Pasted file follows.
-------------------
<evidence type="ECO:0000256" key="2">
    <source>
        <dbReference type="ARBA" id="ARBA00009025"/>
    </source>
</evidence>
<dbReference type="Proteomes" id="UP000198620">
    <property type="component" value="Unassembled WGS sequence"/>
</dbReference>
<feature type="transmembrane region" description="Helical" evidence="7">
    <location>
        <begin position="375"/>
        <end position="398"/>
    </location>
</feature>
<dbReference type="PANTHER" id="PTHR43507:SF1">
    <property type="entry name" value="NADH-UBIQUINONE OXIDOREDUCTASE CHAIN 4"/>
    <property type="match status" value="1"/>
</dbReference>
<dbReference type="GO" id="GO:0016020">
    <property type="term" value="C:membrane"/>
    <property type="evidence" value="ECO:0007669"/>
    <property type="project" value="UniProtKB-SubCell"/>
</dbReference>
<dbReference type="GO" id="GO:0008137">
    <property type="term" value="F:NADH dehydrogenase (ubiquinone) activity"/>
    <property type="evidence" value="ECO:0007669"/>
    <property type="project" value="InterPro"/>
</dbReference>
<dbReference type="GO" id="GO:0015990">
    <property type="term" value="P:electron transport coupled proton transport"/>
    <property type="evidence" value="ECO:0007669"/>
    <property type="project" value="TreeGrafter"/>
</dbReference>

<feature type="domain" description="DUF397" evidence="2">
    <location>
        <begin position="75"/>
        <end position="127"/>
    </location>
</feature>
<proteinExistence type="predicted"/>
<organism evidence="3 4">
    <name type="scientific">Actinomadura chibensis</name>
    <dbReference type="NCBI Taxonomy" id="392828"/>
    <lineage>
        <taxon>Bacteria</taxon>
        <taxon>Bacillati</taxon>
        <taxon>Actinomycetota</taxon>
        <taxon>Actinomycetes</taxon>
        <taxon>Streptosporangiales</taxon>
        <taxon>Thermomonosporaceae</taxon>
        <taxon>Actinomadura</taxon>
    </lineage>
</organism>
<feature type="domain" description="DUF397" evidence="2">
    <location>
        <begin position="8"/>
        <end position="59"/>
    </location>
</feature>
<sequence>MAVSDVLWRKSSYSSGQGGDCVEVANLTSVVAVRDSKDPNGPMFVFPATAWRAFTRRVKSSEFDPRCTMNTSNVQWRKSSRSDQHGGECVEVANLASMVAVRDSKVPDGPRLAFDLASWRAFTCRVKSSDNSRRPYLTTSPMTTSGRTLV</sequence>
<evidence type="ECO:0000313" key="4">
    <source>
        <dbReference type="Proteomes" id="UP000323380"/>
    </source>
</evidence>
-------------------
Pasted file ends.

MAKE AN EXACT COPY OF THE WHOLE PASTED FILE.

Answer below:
<evidence type="ECO:0000256" key="2">
    <source>
        <dbReference type="ARBA" id="ARBA00009025"/>
    </source>
</evidence>
<dbReference type="Proteomes" id="UP000198620">
    <property type="component" value="Unassembled WGS sequence"/>
</dbReference>
<feature type="transmembrane region" description="Helical" evidence="7">
    <location>
        <begin position="375"/>
        <end position="398"/>
    </location>
</feature>
<dbReference type="PANTHER" id="PTHR43507:SF1">
    <property type="entry name" value="NADH-UBIQUINONE OXIDOREDUCTASE CHAIN 4"/>
    <property type="match status" value="1"/>
</dbReference>
<dbReference type="GO" id="GO:0016020">
    <property type="term" value="C:membrane"/>
    <property type="evidence" value="ECO:0007669"/>
    <property type="project" value="UniProtKB-SubCell"/>
</dbReference>
<dbReference type="GO" id="GO:0008137">
    <property type="term" value="F:NADH dehydrogenase (ubiquinone) activity"/>
    <property type="evidence" value="ECO:0007669"/>
    <property type="project" value="InterPro"/>
</dbReference>
<dbReference type="GO" id="GO:0015990">
    <property type="term" value="P:electron transport coupled proton transport"/>
    <property type="evidence" value="ECO:0007669"/>
    <property type="project" value="TreeGrafter"/>
</dbReference>

<feature type="domain" description="DUF397" evidence="2">
    <location>
        <begin position="75"/>
        <end position="127"/>
    </location>
</feature>
<proteinExistence type="predicted"/>
<organism evidence="3 4">
    <name type="scientific">Actinomadura chibensis</name>
    <dbReference type="NCBI Taxonomy" id="392828"/>
    <lineage>
        <taxon>Bacteria</taxon>
        <taxon>Bacillati</taxon>
        <taxon>Actinomycetota</taxon>
        <taxon>Actinomycetes</taxon>
        <taxon>Streptosporangiales</taxon>
        <taxon>Thermomonosporaceae</taxon>
        <taxon>Actinomadura</taxon>
    </lineage>
</organism>
<feature type="domain" description="DUF397" evidence="2">
    <location>
        <begin position="8"/>
        <end position="59"/>
    </location>
</feature>
<sequence>MAVSDVLWRKSSYSSGQGGDCVEVANLTSVVAVRDSKDPNGPMFVFPATAWRAFTRRVKSSEFDPRCTMNTSNVQWRKSSRSDQHGGECVEVANLASMVAVRDSKVPDGPRLAFDLASWRAFTCRVKSSDNSRRPYLTTSPMTTSGRTLV</sequence>
<evidence type="ECO:0000313" key="4">
    <source>
        <dbReference type="Proteomes" id="UP000323380"/>
    </source>
</evidence>